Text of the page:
We make our characters strong and weak in those approaches to conflict - like, you'll almost certainly make your character strong in action, but where does he stand wrt R&D vs. empathy and intuition? Could be either, could be mixed. His antagonist will surely be strong in both action and legislation (via traits), and probably stronger in R&D than empathy.

So in conflict, we're going to be using our character's strengths against their antagonist's weaknesses, as best we can. What this'll mean in play is that your character's going to be shooting it out in undersea car chases with the police, and my character's going to be arguing hard data against her assistant's swishy-fishy "religion."

The fact that  we customize the approaches to conflict means that we'll always get the kind of action we're after, and their structure means that they'll actually work.

Thus: the goodness!

-Vincent
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Joshua A.C. Newman
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« Reply #12 on: October 06, 2005, 11:20:58 AM »

I'd like to thank everyone in this thread for saying what I was going to say anyway. I'd particularly like the thank Cappadocius for being the shill and Vincent for saying "swishy-fishy".

Cappadocius (do you have a less unwieldy real name?), the models for Shock: are many, but here's a short bibliography of stories you could emulate (off the top of my head. There's actually a bibliography in the book that's more complete):

Isaac Asimov:
Foundation (etc.)
Robot novels

Arthur C. Clarke:
Songs of Dying Earth
2001, 2010

Philip K. Dick:
Dhuuuhhh... I don't remember the names of the stories off the top of my head, but there are a bunch.
Do Androids Dream of Electric Sheep?

Bruce Sterling:
Schismatrix
Holy Fire
Distraction

Kim Stanley Robinson:
Red, Green, and Blue Marses
Icehenge

Classics:
The Time Machine
20,000 Leagues Under the Sea
The Invisible Man
Dr. Jeckyl and Mr. Hyde

Movies & TV:
Blade Runner
Ghost in the Shell: both movies and Stand Alone Complex, though they apply to different degrees.

Comics:
Planetes
Ghost in the Shell (the first series. I can't tell what the hell the second series is about)
Appleseed

Philosophy:
Donna Harraway (big cyborg philosopher)
Marshall MacLuhan (media)
Robert Anton Wilson (extropianism in general: space flight, immortality, &c.)

Obviously, the philosophy stuff informs the play, but isn't intended as the core of play; it's not some sort of philosophy class simulator. It uses modern and postmodern philosophy as a way of figuring out what issues are interesting to confront.
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the glyphpress's games are Shock: Social Science Fiction and Under the Bed.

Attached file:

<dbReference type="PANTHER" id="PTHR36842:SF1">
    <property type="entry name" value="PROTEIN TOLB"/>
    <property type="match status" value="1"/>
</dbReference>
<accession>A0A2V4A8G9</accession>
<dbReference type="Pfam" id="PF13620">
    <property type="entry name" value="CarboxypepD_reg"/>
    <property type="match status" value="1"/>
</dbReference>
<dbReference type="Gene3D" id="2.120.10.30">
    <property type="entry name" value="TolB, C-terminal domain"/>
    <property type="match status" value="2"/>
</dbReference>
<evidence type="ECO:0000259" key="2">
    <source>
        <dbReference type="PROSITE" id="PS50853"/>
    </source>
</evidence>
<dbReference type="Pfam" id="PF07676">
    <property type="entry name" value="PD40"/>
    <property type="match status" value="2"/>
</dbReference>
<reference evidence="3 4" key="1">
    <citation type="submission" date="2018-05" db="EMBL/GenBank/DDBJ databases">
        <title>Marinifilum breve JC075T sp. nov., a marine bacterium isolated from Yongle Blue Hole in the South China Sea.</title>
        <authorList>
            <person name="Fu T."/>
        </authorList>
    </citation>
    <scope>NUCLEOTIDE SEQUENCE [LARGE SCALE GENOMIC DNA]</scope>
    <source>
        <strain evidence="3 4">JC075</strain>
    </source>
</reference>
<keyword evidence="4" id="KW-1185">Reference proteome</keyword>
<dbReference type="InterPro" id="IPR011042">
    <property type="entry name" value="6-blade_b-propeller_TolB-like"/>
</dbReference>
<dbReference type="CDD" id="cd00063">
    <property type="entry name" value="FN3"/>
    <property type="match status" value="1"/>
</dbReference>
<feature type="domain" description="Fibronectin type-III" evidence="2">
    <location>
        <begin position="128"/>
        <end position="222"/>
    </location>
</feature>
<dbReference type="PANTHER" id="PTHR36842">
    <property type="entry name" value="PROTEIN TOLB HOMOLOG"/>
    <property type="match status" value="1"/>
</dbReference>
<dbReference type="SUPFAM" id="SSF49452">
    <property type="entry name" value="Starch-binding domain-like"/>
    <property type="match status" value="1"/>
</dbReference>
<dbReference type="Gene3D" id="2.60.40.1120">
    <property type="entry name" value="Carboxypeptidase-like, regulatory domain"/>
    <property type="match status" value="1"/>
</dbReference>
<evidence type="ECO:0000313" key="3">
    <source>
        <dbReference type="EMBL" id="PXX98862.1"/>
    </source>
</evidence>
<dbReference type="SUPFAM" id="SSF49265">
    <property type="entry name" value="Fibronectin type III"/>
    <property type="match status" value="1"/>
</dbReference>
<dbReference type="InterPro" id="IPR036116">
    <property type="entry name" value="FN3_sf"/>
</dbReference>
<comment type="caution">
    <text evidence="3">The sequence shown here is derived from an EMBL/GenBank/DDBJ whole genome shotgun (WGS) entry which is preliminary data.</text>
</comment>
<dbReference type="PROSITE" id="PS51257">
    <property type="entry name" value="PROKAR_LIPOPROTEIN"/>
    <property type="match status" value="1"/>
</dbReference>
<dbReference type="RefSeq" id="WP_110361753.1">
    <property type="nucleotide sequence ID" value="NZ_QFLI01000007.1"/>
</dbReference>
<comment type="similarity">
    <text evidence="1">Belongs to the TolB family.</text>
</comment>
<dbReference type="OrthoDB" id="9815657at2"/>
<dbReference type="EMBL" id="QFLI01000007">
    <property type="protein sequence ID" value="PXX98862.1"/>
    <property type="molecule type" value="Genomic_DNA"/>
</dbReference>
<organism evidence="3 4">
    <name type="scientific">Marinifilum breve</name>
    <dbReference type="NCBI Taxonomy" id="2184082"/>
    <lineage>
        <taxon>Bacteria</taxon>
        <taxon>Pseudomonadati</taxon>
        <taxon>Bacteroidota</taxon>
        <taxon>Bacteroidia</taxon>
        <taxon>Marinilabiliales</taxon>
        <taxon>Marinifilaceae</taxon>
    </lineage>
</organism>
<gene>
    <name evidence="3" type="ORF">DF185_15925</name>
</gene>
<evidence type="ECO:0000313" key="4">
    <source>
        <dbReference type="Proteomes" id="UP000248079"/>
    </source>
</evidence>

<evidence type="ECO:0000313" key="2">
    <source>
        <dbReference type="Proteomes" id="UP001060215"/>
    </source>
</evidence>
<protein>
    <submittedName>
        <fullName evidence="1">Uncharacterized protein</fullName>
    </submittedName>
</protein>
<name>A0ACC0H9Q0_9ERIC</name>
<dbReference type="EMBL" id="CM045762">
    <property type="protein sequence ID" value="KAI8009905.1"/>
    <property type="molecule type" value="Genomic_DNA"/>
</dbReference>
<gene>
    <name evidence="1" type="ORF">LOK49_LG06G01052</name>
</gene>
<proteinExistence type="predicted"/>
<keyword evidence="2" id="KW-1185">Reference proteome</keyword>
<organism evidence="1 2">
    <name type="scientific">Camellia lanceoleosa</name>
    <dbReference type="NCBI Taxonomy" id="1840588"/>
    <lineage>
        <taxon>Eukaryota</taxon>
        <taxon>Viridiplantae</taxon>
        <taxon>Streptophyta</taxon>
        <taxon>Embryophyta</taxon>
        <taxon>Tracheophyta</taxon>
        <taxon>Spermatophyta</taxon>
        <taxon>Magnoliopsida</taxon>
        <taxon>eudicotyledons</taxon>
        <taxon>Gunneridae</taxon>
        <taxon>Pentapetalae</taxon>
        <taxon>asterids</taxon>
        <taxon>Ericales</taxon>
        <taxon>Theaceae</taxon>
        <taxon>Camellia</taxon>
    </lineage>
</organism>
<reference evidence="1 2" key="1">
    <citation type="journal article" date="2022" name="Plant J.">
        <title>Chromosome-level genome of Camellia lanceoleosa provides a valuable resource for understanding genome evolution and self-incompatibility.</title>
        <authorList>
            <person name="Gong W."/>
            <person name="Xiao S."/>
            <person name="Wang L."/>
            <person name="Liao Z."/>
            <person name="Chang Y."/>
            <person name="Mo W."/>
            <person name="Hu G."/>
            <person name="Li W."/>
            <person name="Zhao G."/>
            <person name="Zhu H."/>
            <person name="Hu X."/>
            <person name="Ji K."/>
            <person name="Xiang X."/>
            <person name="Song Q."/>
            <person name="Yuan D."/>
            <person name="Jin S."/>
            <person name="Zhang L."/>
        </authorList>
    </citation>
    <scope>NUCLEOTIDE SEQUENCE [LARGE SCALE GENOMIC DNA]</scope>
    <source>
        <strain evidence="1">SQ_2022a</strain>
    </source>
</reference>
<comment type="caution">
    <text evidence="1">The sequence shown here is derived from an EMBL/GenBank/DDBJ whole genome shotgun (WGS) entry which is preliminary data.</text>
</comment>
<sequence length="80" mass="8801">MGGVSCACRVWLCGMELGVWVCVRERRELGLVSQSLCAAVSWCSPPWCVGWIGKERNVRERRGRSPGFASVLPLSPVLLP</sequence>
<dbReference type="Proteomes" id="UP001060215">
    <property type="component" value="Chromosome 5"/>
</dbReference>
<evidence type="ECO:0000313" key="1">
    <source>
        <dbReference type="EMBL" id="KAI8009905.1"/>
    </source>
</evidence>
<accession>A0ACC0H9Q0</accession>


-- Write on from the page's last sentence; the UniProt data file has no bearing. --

I design books like Dogs in the Vineyard and The Mountain Witch.
cappadocius
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« Reply #13 on: October 06, 2005, 04:49:37 PM »

Cappadocius (do you have a less unwieldy real name?),

It's Ian, but that lacks a certain internet lame-grandiosity. :)

[snip big honkin' bibliography]

I hope you can spare a page in Shock to reprint this bibliography. I find they really help someone like me figure out what you, the Platonic Game Author, are trying to say.

Obviously, the philosophy stuff informs the play, but isn't intended as the core of play; it's not some sort of philosophy class simulator. It uses modern and postmodern philosophy as a way of figuring out what issues are interesting to confront.

As long as I can confront those issues by having a hovercar chase that runs through a stack of space cardboard boxes while shooting a laser gun, everything is copacetic.

The above is meant at least 45% jokingly. I'm quite looking forward to the chance to check out this game!
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Joshua A.C. Newman
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« Reply #14 on: October 07, 2005, 08:42:37 AM »

Hi, Ian. Perfectly respectable name. The only person on the Forge who doesn't go by his real name is Willifrence Flatus. He just can't stand his name, so we let him go by "Lumpley" instead.

The bibliography will be in the book. It's actually bigger than the one I posted here; there are some obvious omissions in this list: Twilight Zone is missing, for instance, as is Transhuman Space and Battlestar Galactica (the new one). Also, it's a whole appendix. It's too long to fit on one page!

Yeah, the hovercar chase is a valid possibility. You might find that you have detailed descriptions of the hovercar and lasergun to go with you, and those descriptions are a resource; that is, knowing that your Vortex Aerodyne (2045 model) has a small chamber between the seats that you use to hide your laser gun, and that it has a built-in hover-cardboard box bashing bar on the front might give you bonuses in the car chase.

In the Future, do they still forget to break down their hover-cardboard boxes before they put them in the hover-alley?
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the glyphpress's games are Shock: Social Science Fiction and Under the Bed.

I design books like Dogs in the Vineyard and The Mountain Witch.